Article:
The United States was not ready for war. Jefferson had reduced spending on defence, the navy had only 16 shipd to meet the huge British fleet. Since there were few regular troops, the goverment relied on volunteers. They were poorly trained, however, with little experience in battle. Many deserted after a few months. The British navy blockaded American ports to stop American trade. One famous battle took place early in the war, in August 1812. As he was sailing, Isaac Hull captain of the USS Constitution roared into action spotted the British ship. The British captain surrendered.
War in the West
One goal of the War Hawks was to conquer Canada. General William Hull moved American troops into Canada from Detroit. The Canadians had been led by a clever British general, Isaac Brock. Brock paraded his soldiers in red coats to make it appear that experienced British troops were helping the Canadians. Captain Oliver Hazard Perry had no fleet, so he designed and built his own ship. During the Battle of Lake Erie, the British battered Perry's own ship and left it helpless.
Captain Oliver Hazard Perry
General William Hull
In 1814 British ships sailed into Chesapeake Bay and landed an invasion force about 30 miled from Washington D.C. American troops met the British at Bladensburg, Maryland. British troops marched into the caapital. Dolley Madison gathered up important papers of the presidents and a portrait of George Washington. Then she fled south. From Washington, the British marched north toward the city of Baltimore. Francis Scott Key, a young lawyer who witness the battle, wrote a poem."The Stared Spangled Banner" was published and set to music. Today, it is the United States national anthem.
Francis Scott Key
Battle of New Orleans
In 1814 the British prepared to attack New Orleans. Andrew Jackson was wataing for the British to sail up the Mississippi. Jackson had turned his frontier fighters into a strong army. He took Pensacola in Spanish Florida to keep the British from using it as a base. He then marched through Mobile and set up camp in New Orleans. In 1815 the British attacked. Americans cheered the victory at the Battle of New Orleans. Overnight Jackson became a national hero. The United States and Britain had already signed a treaty in Europe.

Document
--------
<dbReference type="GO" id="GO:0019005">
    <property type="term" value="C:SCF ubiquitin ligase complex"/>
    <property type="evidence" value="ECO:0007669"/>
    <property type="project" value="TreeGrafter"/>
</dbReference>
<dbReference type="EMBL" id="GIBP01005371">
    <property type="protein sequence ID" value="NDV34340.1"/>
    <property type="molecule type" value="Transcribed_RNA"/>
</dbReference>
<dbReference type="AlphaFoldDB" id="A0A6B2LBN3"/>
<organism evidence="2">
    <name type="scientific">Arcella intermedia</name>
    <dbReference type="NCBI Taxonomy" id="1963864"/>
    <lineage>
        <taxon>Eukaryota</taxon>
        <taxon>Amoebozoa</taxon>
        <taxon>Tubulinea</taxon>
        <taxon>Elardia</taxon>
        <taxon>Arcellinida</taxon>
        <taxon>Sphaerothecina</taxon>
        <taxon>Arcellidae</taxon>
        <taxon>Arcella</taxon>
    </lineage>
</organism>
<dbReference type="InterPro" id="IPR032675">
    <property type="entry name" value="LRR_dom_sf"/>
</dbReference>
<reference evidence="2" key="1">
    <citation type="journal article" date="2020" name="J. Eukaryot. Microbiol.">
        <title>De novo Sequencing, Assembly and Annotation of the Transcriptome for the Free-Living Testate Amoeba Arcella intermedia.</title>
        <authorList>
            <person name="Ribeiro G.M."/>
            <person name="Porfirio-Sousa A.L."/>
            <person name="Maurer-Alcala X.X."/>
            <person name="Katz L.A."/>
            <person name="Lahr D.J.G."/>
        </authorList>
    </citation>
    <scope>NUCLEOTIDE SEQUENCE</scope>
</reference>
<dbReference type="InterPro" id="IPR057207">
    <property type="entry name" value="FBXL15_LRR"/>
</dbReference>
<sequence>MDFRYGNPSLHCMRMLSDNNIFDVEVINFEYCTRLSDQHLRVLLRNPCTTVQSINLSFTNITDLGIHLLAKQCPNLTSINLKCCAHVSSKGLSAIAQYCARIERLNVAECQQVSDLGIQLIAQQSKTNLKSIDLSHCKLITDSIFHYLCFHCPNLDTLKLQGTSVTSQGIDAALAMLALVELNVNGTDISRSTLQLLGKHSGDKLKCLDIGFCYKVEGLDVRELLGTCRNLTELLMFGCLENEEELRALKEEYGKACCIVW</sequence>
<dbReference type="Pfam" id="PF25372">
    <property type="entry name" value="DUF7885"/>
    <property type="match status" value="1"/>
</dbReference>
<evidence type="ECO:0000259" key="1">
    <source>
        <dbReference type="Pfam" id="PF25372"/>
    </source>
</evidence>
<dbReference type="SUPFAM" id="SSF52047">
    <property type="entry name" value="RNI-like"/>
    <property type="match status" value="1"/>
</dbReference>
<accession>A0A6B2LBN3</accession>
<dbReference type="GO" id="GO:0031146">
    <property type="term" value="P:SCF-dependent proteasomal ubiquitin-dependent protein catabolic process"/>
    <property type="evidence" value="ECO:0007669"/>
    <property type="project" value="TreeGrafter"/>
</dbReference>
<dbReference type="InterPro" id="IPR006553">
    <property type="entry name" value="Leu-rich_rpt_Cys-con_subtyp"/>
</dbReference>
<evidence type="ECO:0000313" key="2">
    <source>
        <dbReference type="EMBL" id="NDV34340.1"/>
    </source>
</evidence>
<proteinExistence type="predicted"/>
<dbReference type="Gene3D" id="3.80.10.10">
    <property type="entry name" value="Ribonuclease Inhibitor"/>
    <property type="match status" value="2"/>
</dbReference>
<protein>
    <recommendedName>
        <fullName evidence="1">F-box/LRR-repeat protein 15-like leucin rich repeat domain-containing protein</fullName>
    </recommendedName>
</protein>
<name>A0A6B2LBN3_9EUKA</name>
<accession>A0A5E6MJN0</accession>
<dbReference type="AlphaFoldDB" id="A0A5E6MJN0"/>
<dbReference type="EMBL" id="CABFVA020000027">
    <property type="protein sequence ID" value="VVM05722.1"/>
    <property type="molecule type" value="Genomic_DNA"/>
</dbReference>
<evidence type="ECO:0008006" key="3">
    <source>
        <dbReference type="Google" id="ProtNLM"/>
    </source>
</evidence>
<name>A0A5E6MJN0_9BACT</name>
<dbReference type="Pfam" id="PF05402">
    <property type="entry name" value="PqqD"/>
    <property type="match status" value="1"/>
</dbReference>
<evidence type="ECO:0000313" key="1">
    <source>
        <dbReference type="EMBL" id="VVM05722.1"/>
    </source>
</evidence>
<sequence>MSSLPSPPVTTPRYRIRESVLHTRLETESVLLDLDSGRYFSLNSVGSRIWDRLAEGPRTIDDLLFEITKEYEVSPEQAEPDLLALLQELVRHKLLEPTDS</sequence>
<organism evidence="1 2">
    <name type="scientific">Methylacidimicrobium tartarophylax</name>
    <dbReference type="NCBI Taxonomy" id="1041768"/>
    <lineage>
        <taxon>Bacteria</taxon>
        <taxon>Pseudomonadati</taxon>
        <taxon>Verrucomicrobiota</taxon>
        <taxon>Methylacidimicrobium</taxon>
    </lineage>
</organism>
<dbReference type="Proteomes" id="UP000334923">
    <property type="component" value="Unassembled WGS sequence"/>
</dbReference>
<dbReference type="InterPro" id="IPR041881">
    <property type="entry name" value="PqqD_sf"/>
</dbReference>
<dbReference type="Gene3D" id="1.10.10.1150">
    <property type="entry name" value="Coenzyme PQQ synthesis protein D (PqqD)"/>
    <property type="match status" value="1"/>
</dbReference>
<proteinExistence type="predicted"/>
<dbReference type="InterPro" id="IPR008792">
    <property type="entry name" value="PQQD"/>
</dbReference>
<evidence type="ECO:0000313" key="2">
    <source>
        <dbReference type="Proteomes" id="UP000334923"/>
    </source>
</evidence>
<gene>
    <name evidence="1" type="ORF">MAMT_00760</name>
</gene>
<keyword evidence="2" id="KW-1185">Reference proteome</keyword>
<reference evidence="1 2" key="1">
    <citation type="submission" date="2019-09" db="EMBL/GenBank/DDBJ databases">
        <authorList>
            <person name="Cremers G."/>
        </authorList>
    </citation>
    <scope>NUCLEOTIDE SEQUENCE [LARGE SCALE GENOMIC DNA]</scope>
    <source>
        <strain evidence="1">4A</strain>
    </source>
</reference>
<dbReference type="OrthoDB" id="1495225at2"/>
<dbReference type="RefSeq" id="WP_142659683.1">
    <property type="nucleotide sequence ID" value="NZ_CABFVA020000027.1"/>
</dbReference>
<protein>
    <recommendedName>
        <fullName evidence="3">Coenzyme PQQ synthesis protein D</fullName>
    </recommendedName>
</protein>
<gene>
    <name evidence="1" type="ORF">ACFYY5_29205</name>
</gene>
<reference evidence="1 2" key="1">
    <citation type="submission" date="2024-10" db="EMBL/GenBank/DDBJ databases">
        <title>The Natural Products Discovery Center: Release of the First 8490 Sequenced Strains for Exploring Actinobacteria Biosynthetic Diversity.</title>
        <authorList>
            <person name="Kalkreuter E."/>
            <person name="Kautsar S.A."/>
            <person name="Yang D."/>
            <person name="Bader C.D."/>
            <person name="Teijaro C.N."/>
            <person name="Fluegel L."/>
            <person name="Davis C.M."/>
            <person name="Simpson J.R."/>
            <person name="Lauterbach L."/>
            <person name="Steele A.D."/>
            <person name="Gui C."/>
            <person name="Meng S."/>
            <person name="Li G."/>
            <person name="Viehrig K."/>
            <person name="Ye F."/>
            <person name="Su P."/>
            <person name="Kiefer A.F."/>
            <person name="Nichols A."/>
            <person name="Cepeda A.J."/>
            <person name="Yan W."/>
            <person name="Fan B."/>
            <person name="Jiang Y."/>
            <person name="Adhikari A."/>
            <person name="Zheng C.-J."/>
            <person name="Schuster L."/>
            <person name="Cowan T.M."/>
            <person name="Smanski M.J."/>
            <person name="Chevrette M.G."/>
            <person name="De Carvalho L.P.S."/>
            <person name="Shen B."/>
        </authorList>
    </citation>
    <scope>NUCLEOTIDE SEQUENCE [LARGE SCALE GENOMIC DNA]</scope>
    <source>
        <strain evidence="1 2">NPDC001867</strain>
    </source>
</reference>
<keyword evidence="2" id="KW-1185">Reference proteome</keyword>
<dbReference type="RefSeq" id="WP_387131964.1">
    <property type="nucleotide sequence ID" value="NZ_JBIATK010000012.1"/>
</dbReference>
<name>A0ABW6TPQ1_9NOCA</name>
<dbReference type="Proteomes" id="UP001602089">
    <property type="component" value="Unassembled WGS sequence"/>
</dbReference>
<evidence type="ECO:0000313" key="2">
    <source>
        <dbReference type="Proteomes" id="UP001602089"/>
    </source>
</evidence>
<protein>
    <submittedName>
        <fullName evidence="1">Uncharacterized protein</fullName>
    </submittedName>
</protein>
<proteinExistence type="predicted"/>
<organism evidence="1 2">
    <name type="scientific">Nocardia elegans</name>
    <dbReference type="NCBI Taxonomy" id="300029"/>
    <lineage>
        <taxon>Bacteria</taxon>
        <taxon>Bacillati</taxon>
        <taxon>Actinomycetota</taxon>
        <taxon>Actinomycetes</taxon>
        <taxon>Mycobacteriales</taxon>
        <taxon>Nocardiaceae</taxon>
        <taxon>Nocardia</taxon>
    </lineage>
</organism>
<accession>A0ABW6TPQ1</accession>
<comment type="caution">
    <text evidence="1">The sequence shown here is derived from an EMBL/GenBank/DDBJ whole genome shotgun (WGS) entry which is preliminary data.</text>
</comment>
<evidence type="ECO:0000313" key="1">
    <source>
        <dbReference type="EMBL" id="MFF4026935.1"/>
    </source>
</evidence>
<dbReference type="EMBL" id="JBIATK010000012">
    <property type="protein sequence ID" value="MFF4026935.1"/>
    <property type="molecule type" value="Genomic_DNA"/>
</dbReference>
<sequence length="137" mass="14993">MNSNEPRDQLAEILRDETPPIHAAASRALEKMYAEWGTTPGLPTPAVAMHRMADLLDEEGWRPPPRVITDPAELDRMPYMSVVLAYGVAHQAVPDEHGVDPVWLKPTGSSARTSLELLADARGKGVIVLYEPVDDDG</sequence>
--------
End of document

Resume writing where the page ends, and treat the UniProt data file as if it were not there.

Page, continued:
African Americans in the War
The Battle of New Orlenas was not the only place where black and white soldiers fought side by side. Following the British attack on Washington and Baltimore, African American volunteers helped defend Philadelphia against a possible British attack. Bishop Richard Allen and the Reverend Absalom Jones recruted more than 2,000 men to help build Philadelphia fortifcations. Commander Nathaniel Shaler praised one particular black sailor who was killed in battle
Bishop Richard Allen
Protest and Peace
As Jackson was preparing to fight the british at New Orleanes, New Englanders were meeting to protest. The British blockade had hurt New England's sea trade. The delegates to the Hartford Convention threatened to leave the union if the war continued. John Quincy Adams, one of the American delegates, summed up the Treaty of Ghent in one sentence.
The War of 1812